Simple Logistic Regression (Part 4)

Overfitting and Underfitting

The cause of poor performance of in machine learning can be attributed to either overfitting or under-fitting. What we want is model that fits appropriately.

Overfitting happens when a model learns the detail and noise in the training data to the extent that it negatively impacts the performance of the model on new data. This means that the noise or random fluctuations in the training data is picked up and learned as concepts by the model. The problem is that these concepts do not apply to new data and negatively impact the models ability to generalize.

Generalization refers to how well the concepts learned by a machine learning model apply to specific examples not seen by the model when it was learning.

The goal of a good machine learning model is to generalize well from the training data to any data from the problem domain. This allows us to make predictions in the future on data the model has never seen.

In summary, Overfitting refers to a model that models the training data too well.

Underfitting on the other hand refers to a model that can neither model the training data nor generalize to new data.

Ideally, you want to select a model at the sweet spot between under-fitting and overfitting.

This is the goal, but is very difficult to do in practice.

To understand this goal, we can look at the performance of a machine learning algorithm over time as it is learning a training data. We can plot both the skill on the training data and the skill on a test dataset we have held back from the training process.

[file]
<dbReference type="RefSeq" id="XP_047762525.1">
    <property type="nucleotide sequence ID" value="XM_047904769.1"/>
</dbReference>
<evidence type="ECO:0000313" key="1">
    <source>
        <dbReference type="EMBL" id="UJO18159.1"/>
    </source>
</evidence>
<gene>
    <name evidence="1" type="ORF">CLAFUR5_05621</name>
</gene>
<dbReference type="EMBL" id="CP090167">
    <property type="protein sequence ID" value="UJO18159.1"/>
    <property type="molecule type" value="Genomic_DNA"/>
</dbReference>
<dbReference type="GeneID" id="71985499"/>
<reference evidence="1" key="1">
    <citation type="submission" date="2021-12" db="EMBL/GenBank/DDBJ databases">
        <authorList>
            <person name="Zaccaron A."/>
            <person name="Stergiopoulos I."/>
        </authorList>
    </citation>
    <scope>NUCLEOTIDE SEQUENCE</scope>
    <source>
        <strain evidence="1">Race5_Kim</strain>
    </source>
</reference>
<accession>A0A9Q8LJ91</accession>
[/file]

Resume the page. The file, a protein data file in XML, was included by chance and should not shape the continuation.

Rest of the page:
Over time, as the algorithm learns, the error for the model on the training data goes down and so does the error on the test dataset. If we train for too long, the performance on the training dataset may continue to decrease because the model is overfitting and learning the irrelevant detail and noise in the training dataset. At the same time the error for the test set starts to rise again as the model’s ability to generalize decreases.

The sweet spot is the point just before the error on the test dataset starts to increase where the model has good skill on both the training dataset and the unseen test dataset.

An example of overfitting is when your training set error is 1% and your test error is somewhere around 15%.

An example of under-fitting is your training set error 15%, and your test set error is very large as well, like 15%, and humans are able to make that same prediction with a 0% error. Meaning humans perform 15% better on the training set and 16% better on the test set.

Another name for under-fitting is high bias, and another name for overfitting is high variance.

Let’s see what we can do when we experience either overfitting or under-fitting.

When under-fitting occurs, there are 3-thing we can generally do.

-We can make our neural network bigger

-We can train for a longer time

-We can also try a different neural network.

When overfitting occurs

-we can either get more data,

– apply a method known as regularization

 Or try a different neural network.

This is all there is for this lesson. I shall see you later.

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